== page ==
Tensions over the South China Sea dominated discussions at the three-day Asia security summit in Singapore, attended by top defense officials
SINGAPORE — US Defense Secretary Ash Carter proposed a “security network” of Asia-Pacific to accelerate and deepen defense cooperation in the region.
He also warned that China risks further alienating regional neighbours and building a “Great Wall of self-isolation” as China “has taken some expansive and unprecedented actions (in the South China Sea), that have generated concerns about China’s strategic intentions.”
Speaking at a Shangri-La Dialogue 2016 summit Singapore on Saturday, he urged China to join a “principled security network” for Asia, saying that the United States would remain the “most powerful military and main underwriter of security in the region for decades to come.”
The three-day Asian security summit kicked off in Singapore on Friday, focused on tensions in the South China Sea, North Korea’s continued nuclear and missile provocations and the threat of terrorism to the region.
Defence ministers and military chiefs and officials from around 30 countries are attending the Shangri-La Dialogue, Asia’s largest annual security forum in Singapore organized byInternational Institute for Strategic Studies (IISS).
Apart from Carter, Chinese Admiral Sun Jianguo, French Defence Minister Jean-Yves Le Drian and his Indian counterpart Manohar Parrikar and New Zealand Defence Minister Gerry Brownlee are attending the summit.
China says Carter’s remarks reflected a “Cold War mentality”
A senior Chinese naval commander, in his powerful speech explained Beijing’s stance on territorial disputes in the South China Sea, criticizing what he condemned as U.S. interference in Asian security issues.
Adm. Sun Jianguo, a deputy chief of the Chinese military’s Joint Staff Department, reject U.S. allegations that Beijing risked isolating itself with its expansive maritime claims in the South China Sea.
“We were not isolated in the past, we are not isolated now, and we will not be isolated in the future,” Adm. Sun said at the annual Singapore gathering of Asian and Western defense officials.
Instead, he criticized other countries for retaining “a Cold War mentality” when dealing with China, saying they may only “end up isolating themselves.”
Adm. Sun, however, said the debate over “the South China Sea issue has become overheated because of the provocations of certain countries for their own selfish interests.”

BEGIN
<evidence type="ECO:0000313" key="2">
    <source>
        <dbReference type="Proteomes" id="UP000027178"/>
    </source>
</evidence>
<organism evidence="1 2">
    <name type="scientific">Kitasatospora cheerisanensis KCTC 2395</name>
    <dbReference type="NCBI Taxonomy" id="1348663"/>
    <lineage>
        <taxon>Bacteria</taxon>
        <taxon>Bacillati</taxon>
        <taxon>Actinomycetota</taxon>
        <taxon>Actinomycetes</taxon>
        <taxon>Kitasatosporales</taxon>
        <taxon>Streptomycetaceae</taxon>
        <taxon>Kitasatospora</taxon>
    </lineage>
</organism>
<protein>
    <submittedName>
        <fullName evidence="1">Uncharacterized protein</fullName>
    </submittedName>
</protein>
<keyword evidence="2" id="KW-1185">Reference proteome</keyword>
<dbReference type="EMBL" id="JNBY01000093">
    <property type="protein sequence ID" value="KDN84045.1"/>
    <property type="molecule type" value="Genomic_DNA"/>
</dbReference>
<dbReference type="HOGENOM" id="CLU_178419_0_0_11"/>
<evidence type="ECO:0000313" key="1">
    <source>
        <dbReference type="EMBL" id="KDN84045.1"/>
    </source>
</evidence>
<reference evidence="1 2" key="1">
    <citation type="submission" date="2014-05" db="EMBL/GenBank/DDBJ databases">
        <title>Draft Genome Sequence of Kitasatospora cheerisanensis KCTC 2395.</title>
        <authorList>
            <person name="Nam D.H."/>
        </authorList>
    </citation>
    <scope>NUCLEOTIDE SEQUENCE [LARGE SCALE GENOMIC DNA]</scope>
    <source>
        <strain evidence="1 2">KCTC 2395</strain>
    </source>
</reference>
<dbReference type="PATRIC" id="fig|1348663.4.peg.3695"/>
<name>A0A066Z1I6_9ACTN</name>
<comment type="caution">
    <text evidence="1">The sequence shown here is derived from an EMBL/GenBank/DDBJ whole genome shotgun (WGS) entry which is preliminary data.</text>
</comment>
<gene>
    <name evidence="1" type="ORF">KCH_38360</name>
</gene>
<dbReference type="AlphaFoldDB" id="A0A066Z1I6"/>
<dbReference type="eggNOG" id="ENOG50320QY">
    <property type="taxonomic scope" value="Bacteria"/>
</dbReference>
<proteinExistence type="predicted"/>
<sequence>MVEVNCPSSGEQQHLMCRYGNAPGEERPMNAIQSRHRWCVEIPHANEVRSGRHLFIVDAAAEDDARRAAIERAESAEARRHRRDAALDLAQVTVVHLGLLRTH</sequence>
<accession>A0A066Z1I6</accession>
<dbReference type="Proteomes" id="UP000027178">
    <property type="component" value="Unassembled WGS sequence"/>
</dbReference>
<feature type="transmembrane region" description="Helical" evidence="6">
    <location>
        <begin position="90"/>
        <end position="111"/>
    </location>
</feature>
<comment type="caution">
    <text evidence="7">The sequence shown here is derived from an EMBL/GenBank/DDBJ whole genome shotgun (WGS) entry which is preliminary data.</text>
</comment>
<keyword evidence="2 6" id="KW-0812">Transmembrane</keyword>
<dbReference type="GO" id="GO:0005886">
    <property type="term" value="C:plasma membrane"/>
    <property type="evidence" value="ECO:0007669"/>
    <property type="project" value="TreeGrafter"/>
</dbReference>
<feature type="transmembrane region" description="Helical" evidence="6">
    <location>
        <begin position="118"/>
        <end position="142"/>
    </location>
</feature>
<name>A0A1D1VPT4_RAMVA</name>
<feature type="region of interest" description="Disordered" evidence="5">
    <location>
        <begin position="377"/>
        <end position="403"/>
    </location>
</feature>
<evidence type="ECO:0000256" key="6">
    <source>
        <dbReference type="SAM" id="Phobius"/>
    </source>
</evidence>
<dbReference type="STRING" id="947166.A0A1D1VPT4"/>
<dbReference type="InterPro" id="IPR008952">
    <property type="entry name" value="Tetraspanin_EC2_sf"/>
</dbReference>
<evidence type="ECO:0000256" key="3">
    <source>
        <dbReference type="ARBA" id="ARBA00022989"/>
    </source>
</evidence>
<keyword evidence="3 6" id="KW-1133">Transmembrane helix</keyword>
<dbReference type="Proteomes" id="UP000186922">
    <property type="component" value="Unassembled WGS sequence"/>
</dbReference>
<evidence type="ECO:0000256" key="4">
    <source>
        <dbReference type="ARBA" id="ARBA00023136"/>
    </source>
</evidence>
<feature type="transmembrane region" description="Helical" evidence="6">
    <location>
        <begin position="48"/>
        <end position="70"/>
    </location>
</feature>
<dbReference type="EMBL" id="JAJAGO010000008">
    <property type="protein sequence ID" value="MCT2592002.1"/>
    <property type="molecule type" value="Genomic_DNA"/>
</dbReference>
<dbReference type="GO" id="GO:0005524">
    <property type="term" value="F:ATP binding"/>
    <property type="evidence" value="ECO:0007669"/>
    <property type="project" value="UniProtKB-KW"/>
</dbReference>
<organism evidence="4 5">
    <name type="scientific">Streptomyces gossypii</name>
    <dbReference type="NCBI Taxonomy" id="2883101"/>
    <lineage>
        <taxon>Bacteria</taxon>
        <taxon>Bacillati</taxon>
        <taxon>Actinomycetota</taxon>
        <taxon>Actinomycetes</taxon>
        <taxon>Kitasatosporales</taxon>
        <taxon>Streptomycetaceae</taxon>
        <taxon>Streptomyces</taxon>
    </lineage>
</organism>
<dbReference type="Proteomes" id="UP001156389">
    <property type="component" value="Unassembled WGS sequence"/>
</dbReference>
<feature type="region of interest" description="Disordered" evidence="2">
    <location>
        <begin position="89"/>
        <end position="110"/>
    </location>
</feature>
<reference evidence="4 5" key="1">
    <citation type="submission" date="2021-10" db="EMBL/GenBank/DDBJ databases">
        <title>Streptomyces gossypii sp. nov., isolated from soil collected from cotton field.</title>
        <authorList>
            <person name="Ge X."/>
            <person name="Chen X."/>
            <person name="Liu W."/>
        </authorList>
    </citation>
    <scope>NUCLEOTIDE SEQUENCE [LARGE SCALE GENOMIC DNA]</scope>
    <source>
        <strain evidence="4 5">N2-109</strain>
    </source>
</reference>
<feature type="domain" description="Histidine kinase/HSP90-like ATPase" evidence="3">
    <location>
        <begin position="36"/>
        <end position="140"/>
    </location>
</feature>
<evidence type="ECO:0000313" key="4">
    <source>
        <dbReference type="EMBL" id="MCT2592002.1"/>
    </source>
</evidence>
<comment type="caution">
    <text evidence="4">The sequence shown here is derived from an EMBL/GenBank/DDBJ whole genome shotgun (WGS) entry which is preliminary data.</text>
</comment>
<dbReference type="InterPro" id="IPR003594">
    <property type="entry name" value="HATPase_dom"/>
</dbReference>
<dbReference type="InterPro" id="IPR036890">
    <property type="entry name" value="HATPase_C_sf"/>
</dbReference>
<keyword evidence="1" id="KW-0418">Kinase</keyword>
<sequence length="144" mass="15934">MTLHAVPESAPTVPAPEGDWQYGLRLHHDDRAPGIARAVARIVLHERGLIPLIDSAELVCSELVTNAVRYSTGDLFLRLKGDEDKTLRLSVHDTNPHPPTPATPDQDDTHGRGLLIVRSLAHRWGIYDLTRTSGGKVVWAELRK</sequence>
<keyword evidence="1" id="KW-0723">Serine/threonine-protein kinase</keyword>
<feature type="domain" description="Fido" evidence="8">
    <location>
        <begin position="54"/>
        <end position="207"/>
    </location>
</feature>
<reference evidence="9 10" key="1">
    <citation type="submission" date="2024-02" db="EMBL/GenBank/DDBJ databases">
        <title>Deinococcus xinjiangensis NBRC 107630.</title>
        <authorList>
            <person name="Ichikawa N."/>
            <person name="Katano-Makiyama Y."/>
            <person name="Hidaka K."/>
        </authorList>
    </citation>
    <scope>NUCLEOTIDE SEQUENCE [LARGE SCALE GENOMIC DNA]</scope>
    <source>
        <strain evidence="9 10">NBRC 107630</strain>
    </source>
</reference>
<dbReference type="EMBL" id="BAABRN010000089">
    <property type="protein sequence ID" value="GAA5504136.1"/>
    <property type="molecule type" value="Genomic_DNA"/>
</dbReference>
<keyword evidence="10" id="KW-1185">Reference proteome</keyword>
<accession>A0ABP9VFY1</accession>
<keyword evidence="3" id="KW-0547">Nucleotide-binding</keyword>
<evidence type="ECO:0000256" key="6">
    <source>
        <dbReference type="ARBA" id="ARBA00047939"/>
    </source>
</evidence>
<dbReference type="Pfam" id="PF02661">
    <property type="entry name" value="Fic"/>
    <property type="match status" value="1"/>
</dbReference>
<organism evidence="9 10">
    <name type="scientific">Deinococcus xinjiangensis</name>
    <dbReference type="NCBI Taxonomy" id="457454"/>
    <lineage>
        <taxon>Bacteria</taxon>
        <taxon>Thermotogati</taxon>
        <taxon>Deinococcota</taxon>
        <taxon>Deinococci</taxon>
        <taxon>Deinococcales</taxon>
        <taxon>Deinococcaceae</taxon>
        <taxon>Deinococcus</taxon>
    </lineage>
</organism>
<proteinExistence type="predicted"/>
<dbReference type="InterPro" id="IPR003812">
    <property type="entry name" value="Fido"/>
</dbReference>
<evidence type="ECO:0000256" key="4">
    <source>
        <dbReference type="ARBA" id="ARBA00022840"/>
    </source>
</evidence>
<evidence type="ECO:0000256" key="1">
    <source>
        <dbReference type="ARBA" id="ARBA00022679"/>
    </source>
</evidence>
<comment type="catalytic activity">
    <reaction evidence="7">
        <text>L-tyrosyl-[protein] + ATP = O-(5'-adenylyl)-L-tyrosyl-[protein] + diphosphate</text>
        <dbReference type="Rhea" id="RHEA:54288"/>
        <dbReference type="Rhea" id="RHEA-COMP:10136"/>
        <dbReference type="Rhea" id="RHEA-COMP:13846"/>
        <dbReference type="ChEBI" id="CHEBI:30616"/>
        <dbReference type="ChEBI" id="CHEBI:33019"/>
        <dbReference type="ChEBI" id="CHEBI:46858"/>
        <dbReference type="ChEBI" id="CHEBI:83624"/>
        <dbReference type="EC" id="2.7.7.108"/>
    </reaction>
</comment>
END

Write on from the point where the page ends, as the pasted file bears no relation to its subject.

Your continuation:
Thai PM says international law South China Sea tensions
Thailand’s Prime Minister Prayuth Chan-Ocha called for upholding international law on the South China Sea dispute. “I believe that if we look at everything from the standout of conflict we will never be able to see a way out,” he said.
In his speech. Mr. Prayuth discussed regional and global security issues and their impacts on the region, including threats to ASEAN such as extremism, illegal, unreported and unregulated fishing, and irregular migration.
He assured that “Thailand will return to democracy in accordance with the road map and that Thailand upholds the democratic process” while acknowledging that Thailand had been divided by conflict stemming from a political culture that produced democracy in form but not function.
What is the Shangri-La Dialogue and why is it important?
Since its establishment in 2002, the security summit, organized by the London-based think tank International Institute of Strategic Studies (IISS), has become a key platform to explore resolutions for security issues and promote security cooperation in the Asia-Pacific region.
It gets its name from the location of the meeting, the Shangri-La hotel in Singapore.
The dialogue gathers military representatives from some of the world’s most powerful countries to discuss pressing and significant defence and security issues.
The meeting is a chance for defence ministers, military chiefs and high-ranking defence officials to hold bilateral meetings on its sidelines.